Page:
California paralegals, is it time for you to start freelancing?

There can be no doubt that it’s an unnerving time to be employed by a law firm. In such uncertain times, working as a freelancer can become an attractive option. After all, freelancing gives you much greater control over when and how you work than a traditional law firm job does.

Nonetheless, there are downsides to freelancing as well.

In this article, we’ll explore the life of a freelance paralegal and discuss the ins, outs, pros, and cons of this ever-more-popular career choice. We’ll finish up by giving you some suggestions on how to find your next (or first) freelance gig in case you decide it’s the right path for you.

The ins and outs of freelance paralegal work

First, you should understand what a freelance paralegal does and how the career works.

What is a freelance paralegal?

For the most part, freelance paralegals are like any other paralegal.

The difference, of course, is that they technically don’t work for anyone. Instead, they are self-employed individuals who provide limited services on a contract basis.

For example, they might enter into a contract to handle a document review project or to assist an attorney with a particular case. From the beginning, however, all parties agree that when the project is completed, the engagement ends.

Freelance paralegals may also sign up for longer-term work with a firm, but since they’re not actually an employee, the paralegal can also work with other firms at the same time.

Are freelance gigs simply a means to land a permanent position?

Many modern employers use freelance contracts as a prolonged job interview. Consequently, you shouldn’t be surprised if a successful contract (or series of contracts) for one firm ends with an offer for a more permanent position.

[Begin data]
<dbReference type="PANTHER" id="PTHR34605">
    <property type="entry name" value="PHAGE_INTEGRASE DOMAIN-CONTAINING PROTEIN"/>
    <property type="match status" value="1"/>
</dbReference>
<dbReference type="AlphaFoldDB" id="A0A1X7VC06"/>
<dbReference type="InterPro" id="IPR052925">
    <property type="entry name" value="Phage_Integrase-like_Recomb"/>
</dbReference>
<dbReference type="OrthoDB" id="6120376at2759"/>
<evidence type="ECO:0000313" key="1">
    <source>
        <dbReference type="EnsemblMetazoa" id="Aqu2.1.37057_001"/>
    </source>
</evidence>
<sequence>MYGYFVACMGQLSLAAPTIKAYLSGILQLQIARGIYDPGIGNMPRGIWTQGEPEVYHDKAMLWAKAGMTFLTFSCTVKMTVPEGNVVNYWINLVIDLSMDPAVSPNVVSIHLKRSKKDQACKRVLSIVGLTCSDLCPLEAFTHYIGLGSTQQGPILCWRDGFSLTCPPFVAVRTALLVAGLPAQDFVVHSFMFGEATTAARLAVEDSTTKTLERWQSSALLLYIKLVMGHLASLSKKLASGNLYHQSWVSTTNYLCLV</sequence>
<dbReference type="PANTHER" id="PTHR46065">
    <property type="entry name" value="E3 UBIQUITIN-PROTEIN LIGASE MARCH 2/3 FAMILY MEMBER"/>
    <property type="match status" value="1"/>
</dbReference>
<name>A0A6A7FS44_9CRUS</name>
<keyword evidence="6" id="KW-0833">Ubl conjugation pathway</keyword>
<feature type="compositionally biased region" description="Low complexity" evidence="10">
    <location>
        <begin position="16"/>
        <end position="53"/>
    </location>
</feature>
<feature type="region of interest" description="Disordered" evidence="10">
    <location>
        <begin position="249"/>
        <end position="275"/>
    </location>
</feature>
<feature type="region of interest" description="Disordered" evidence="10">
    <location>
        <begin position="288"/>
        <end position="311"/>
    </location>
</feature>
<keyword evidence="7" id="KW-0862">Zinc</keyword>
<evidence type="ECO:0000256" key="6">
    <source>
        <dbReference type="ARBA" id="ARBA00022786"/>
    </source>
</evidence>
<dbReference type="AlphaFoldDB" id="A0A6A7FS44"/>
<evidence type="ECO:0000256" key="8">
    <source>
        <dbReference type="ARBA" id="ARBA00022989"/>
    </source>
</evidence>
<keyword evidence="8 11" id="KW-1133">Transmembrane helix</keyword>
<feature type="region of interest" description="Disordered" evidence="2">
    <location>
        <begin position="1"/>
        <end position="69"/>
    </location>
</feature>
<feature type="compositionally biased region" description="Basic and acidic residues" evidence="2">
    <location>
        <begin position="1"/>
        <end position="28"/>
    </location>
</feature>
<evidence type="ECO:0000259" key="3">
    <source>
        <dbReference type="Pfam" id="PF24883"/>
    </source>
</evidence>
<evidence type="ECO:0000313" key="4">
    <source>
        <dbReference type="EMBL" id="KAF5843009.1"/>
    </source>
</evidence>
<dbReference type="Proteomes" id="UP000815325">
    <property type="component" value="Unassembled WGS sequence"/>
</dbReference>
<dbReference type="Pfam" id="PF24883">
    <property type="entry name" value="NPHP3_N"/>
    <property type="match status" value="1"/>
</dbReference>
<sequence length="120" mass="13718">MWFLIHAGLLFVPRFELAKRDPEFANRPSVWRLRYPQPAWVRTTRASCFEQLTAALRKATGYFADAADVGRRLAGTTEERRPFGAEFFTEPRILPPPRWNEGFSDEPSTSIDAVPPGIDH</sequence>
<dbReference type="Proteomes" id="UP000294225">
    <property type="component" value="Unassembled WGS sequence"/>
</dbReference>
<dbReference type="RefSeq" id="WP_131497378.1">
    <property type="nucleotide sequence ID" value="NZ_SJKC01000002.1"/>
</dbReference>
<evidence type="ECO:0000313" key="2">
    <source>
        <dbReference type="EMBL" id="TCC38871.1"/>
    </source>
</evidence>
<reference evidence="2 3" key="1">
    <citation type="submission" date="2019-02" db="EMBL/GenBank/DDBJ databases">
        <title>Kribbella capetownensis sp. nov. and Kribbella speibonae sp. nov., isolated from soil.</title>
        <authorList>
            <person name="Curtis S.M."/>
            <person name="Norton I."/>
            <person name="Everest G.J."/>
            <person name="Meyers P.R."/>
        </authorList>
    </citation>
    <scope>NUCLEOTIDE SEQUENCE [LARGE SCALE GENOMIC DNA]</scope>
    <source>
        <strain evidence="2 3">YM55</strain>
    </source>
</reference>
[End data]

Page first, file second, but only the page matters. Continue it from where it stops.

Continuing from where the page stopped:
On the flip side, don’t be disappointed if you don’t receive a job offer from a firm that you’ve worked for repeatedly.

Many firms that hire freelance paralegals simply don’t have the budget or the forecasted workload to justify a full-time employee.

Of course, if you’ve decided to become a freelance paralegal, you likely have solid reasoning surrounding that decision. Don’t feel pressured to accept a permanent position if you don’t want one.

That said, it’s nice to have steady work as a freelancer. You may be able to negotiate your way into a long-term contract that will still afford you the flexibility you desire.

With all of that said, let’s take a closer look at some of the lesser-known pros and cons of the freelance paralegal lifestyle.

Pros of a freelance paralegal career

Many people choose freelancing over traditional employment because of the incredible flexibility it provides.

For the most part, you can choose to work when you want and where you want. This is particularly attractive for people who like to travel a lot or for those who simply detest the day-to-day grind of being in an office setting.

That flexibility is also wonderful if you want to work odd hours or fit your workload around childcare responsibilities or another priority.

The ability to choose your own schedule and work location is often the most attractive part of a freelance paralegal career, but there are plenty of other benefits to consider, too.

Opportunity to become highly specialized

When you work in a law firm, you pretty much have to accept the assignments that are given to you.